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When the Blakemans learned they were about to become first time parents, they shared the news with family, a few friends and a special someone who always had a way of making them smile. BLAKEMAN were in 2010 at St. John’s Chapel on campus.

“I will never forget the way that Monsignor Ketcham made every attendee feel welcome and included, Catholic and non Catholic alike,” says Katie, Champaign County’s circuit clerk. “Friends who had fallen away from the church remarked that if they had had a priest like Monsignor Ketcham years ago, they would never have left. It was a beautiful and very special day, and it is the way I will always remember him.”

The popular priest who from 2006 to 2014 served as St. John’s chaplain and director of the Newman Foundation is on a lot of people’s minds these days.

Just before the holidays, it was announced that he had been placed in hospice care, a year and a half after sharing with his parish in Bloomington that he had been diagnosed with a cancerous brain tumor. Since that first visit to the MD Anderson Cancer Hospital in Houston, the 50 year old Ketcham had been providing regular updates on a special page on St. Patrick Church of Merna’s website, but the news turned less hopeful lately.

In August, he thanked everyone for their prayers, cards and texts, which his sisters had been answering since he could no longer text or write. Then, in December, came the hospice news, posted by the Rev. DUSTIN SCHULTZ: “Fr. Greg and his family are much at peace, and though Fr. Greg does continue to struggle and get worse, the Lord continues to give them the grace they need. On behalf of Fr. Greg and his family, I thank you for all your love, support and prayers.”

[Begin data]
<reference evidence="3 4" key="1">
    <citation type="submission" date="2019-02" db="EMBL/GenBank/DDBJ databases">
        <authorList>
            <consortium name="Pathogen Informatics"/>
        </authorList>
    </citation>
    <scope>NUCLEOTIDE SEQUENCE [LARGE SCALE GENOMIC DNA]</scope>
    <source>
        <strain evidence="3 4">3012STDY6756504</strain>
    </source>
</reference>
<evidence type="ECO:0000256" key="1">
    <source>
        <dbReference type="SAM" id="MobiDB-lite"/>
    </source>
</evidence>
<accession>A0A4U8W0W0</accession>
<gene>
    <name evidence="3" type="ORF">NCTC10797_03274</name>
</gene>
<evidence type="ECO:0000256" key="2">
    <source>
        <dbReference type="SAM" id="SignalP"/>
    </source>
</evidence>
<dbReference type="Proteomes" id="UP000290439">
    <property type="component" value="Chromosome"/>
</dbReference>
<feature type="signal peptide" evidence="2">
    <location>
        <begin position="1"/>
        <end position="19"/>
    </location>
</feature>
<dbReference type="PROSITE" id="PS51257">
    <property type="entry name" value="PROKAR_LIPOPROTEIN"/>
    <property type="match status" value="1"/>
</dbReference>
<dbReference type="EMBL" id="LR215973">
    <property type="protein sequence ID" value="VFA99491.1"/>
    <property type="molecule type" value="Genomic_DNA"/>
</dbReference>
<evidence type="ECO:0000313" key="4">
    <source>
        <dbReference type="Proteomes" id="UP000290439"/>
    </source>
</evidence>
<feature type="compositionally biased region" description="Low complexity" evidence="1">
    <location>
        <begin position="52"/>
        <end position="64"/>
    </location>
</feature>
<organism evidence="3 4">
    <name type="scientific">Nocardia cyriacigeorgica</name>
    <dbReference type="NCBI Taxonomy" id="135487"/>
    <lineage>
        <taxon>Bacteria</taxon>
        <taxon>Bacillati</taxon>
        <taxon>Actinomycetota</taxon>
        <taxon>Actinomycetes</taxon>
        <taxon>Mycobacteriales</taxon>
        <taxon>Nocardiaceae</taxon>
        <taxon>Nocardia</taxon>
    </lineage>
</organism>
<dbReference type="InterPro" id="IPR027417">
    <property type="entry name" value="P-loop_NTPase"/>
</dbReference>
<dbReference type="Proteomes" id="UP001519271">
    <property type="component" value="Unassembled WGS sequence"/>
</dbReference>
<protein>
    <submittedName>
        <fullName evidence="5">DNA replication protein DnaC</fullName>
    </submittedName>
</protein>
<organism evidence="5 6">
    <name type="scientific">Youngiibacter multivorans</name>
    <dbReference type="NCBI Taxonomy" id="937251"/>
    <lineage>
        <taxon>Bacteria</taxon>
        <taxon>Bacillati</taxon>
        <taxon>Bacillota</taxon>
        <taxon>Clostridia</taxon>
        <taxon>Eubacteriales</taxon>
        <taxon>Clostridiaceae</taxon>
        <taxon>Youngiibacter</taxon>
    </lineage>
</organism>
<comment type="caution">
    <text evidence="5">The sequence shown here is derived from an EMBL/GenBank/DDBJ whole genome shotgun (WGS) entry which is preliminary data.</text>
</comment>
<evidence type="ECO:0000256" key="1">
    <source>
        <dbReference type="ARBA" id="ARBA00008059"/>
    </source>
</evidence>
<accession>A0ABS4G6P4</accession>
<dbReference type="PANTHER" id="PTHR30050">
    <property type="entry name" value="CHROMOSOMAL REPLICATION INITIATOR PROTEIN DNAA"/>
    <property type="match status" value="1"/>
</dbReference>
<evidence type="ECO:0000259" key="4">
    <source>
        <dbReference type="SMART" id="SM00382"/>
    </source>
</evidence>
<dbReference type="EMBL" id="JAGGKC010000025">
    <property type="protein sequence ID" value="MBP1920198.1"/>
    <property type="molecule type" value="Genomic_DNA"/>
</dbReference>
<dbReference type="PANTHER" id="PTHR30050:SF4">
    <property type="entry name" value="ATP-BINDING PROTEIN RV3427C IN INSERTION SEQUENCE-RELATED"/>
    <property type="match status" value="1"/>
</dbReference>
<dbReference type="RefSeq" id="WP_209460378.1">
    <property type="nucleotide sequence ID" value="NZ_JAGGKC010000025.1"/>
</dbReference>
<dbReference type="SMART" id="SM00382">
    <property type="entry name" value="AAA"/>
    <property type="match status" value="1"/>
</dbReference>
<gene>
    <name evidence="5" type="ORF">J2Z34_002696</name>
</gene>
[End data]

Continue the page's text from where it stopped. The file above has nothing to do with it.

There are plenty of the latter, coming from fellow clergy and others the monsignor touched.

After being ordained in 1994, Ketcham was assigned to be parochial vicar at three churches in western Illinois. Among his parishioners then was a young LEE BROKAW, who would cross paths with his childhood priest years later, when he transferred to the University of Illinois and joined a group of his Nabor House Fraternity brothers at Sunday Mass.

He remembers high tailing it back home right after Mass, “to avoid signing up for extra activities at Newman.”

But one Sunday, Brokaw got separated from the group, leaving enough time for Ketcham to approach, ask how his year was going and then, “without wasting too much time, he introduced me to a FOCUS missionary.”

One thing led to another, and before he knew it, Brokaw himself was on a path to priesthood.

“Monsignor Ketcham was the first priest to propose to me that I could be called to be a priest, even though I had never considered it as an ag econ major and planned to work in agribusiness and return to the family farm,” says Brokaw, who was ordained last May and now serves as parochial vicar at Champaign’s St. Matthew Parish. “He encouraged me to pray, and he encouraged me to not only live my faith myself but to share it with those in Nabor House and the people I hung around regularly. He is a virtuous man and incredible priest.”

One of The Rev. LUKE SPANNAGEL’s favorite homily openings is one he has heard Ketcham give a time or three:

“He would start by saying: ‘I’ll never forget my first love. She was amazing. Beautiful. Fast.’ He would go on a bit and made it sound like it was his first girlfriend. Then he would finish by saying it was his first car.”

Spannagel hopes to pay Ketcham a visit today. The two share a special connection: Now the pastor at Urbana’s St. Patrick’s, Spannagel succeeded Ketcham at St. John’s and as chaplain of the Illini football team.

Former UI quarterback EDDIE McGEE, now a Connecticut based content producer for ESPN’s “E:60” program, remembers Ketcham for his kindness, passion and genuineness.

“Yes, that can be a typical compliment, but it really is a perfect description because he truly embodied those qualities,” he says.

TRISTAN PISARCZYK, director of operations and finance at the Newman Center, still uses a Ketcham ism at the start of every UI school year:

“When training the RAs at Newman Hall about our mission, he always told them, ‘When people leave here, regardless of their faith background, they should say those are the kindest, most warm and loving people I’ve ever met.'”
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